Western Digital Corp. WDC, announced at the RISC-V Summit three new open-source innovations designed to support Western Digital’s internal RISC-V development efforts and those of the growing RISC-V ecosystem. In his keynote address, Western Digital’s Chief Technology Officer Martin Fink unveiled plans to release a new open source RISC-V core, an open standard initiative for cache coherent memory over a network and an open source RISC-V instruction set simulator. These innovations are expected to accelerate development of new open, purpose-built compute architectures for Big Data and Fast Data environments. Western Digital has taken an active role in helping to advance the RISC-V ecosystem, including multiple related strategic investments and partnerships, and demonstrated progress toward its stated goal of transitioning one billion of the company’s processor cores to the RISC-V architecture.
“As Big Data and Fast Data continues to proliferate, purpose-built technologies are essential for unlocking the true value of data across today’s wide-ranging data-centric applications,” said Fink. “Our SweRV Core and the new cache coherency fabric initiative demonstrate the significant possibilities that can be realized by bringing data closer to processing power. These planned contributions to the open-source community and continued commitment of the RISC-V initiative offer exciting potential to accelerate collaborative innovation and data-driven discoveries.”
RISC-V is an open, scalable instruction set architecture that enables the diversity of Big Data and Fast Data applications and workloads proliferating in core data centers and in remote and mobile systems at the edge.It provides an alternative to current, standard, general purpose compute architectures. With RISC-V, open standard interfaces can be utilized to enable specialty processing, memory centric solutions, unique storage and flexible interconnect applications.
Western Digital is planning to open source its new RISC-V SweRV Core, which has a 2-way superscalar design. Western Digital’s RISC-V SweRV Core is a 32-bit, 9 stage pipeline core that allows several instructions to be loaded at once and execute simultaneously, shortening the time taken to run programs. It is a compact, in-order core and runs at 4.9 CoreMarks/Mhz  . Its power-efficient design offers clock speeds of up to 1.8Ghz  on a 28mm CMOS process technology. The company plans to use the SweRV Core in various internal embedded designs, including flash controllers and SSDs. Open sourcing the core is expected to drive development of new data-centric applications such as Internet of Things (IoT), secure processing, industrial controls and more.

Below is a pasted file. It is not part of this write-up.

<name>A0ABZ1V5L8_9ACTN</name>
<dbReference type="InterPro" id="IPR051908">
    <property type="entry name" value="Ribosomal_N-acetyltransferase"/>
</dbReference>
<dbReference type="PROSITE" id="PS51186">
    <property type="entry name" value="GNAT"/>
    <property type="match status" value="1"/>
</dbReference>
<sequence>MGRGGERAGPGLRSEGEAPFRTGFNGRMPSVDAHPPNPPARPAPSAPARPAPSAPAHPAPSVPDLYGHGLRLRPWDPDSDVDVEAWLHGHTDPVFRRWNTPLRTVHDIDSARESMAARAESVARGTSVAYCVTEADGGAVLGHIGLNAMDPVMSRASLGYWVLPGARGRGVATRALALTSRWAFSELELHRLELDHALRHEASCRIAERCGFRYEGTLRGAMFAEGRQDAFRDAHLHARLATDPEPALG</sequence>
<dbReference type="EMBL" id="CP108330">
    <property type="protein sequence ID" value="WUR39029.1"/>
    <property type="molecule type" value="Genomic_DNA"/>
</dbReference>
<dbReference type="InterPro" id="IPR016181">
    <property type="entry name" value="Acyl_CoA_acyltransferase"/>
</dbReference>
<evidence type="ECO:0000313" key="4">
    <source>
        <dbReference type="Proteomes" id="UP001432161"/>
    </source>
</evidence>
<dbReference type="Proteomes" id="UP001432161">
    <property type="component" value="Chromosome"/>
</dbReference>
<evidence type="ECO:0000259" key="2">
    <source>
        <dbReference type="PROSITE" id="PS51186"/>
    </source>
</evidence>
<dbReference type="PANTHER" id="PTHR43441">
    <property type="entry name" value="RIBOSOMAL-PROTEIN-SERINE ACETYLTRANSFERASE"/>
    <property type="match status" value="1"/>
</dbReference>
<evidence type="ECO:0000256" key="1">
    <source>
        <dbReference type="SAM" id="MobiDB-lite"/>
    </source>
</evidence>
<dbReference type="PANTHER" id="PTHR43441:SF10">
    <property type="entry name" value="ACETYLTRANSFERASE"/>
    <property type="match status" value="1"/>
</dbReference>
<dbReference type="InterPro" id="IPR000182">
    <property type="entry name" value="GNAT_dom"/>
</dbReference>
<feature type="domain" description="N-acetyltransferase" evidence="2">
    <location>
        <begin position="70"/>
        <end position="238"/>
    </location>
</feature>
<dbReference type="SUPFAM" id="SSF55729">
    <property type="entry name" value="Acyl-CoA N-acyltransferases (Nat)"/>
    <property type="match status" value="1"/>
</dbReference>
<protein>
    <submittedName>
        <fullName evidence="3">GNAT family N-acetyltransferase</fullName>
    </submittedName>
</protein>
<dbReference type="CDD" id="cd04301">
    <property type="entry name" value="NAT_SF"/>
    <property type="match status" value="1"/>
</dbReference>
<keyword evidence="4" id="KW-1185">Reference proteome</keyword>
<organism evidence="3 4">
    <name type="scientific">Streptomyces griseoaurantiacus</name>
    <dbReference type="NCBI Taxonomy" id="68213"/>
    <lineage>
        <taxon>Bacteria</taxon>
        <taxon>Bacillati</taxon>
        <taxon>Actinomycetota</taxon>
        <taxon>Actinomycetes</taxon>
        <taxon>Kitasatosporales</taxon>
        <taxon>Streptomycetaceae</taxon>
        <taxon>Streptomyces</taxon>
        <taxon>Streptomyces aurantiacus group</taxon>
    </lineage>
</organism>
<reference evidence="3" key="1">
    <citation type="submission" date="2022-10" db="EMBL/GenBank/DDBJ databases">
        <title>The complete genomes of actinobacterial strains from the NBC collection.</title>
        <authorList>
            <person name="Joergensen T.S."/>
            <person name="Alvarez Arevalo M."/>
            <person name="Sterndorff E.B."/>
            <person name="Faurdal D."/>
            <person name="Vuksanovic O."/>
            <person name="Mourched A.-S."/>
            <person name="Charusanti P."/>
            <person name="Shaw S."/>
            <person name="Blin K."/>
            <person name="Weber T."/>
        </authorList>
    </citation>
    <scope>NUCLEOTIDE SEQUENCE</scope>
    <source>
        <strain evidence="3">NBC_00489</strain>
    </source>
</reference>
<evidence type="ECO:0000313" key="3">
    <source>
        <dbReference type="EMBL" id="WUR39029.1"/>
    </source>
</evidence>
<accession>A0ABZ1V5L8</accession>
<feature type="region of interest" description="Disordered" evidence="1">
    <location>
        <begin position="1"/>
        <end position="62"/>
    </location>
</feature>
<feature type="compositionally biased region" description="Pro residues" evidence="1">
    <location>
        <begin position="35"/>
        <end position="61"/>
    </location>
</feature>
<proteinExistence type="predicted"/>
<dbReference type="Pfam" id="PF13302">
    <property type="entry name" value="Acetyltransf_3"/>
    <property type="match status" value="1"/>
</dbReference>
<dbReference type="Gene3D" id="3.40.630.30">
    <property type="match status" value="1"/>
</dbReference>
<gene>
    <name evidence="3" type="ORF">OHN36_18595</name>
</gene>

Western Digital’s OmniXtend™ is a new open approach to providing cache coherent memory over an Ethernet fabric. This memory-centric system architecture provides open standard interfaces for access and data sharing across processors, machine learningaccelerators, GPUs, FPGAs and other components. It is an open solution for efficiently attaching persistent memory to processors and offers potential support of future advanced fabrics that connect compute, storage, memory and I/O components.
Western Digital also introduced its open-sourced SweRV Instruction Set Simulator (ISS)™, which offers full test bench support for use with RISC-V cores. An ISS is a computer program that simulates the execution of instructions of a processor. It allows external events to be modeled, such as interrupts and bus errors, and assures the RISC-V core is functioning properly. The company utilized the SweRV ISS to rigorously simulate and validate the SweRV Core, with more than 10 billion instructions executed. Western Digital expects both the SweRV Core and SweRV ISS will help to accelerate the industry’s move to an open source instruction set architecture.
“Speeds, feeds, and brute compute is no longer the winning formula for edge and endpoint computing. As more data moves to the edge for real-time processing and inferencing, configurable architectures will be better suited to meet the needs of heavy and often dynamic application workloads, especially for those driven by artificial intelligence and Internet of Things,” said Mario Morales, program vice president, enabling technologies and semiconductors, IDC. “Power efficiency, configurability, and low power will become the key metrics for edge and endpoint computing architectures.”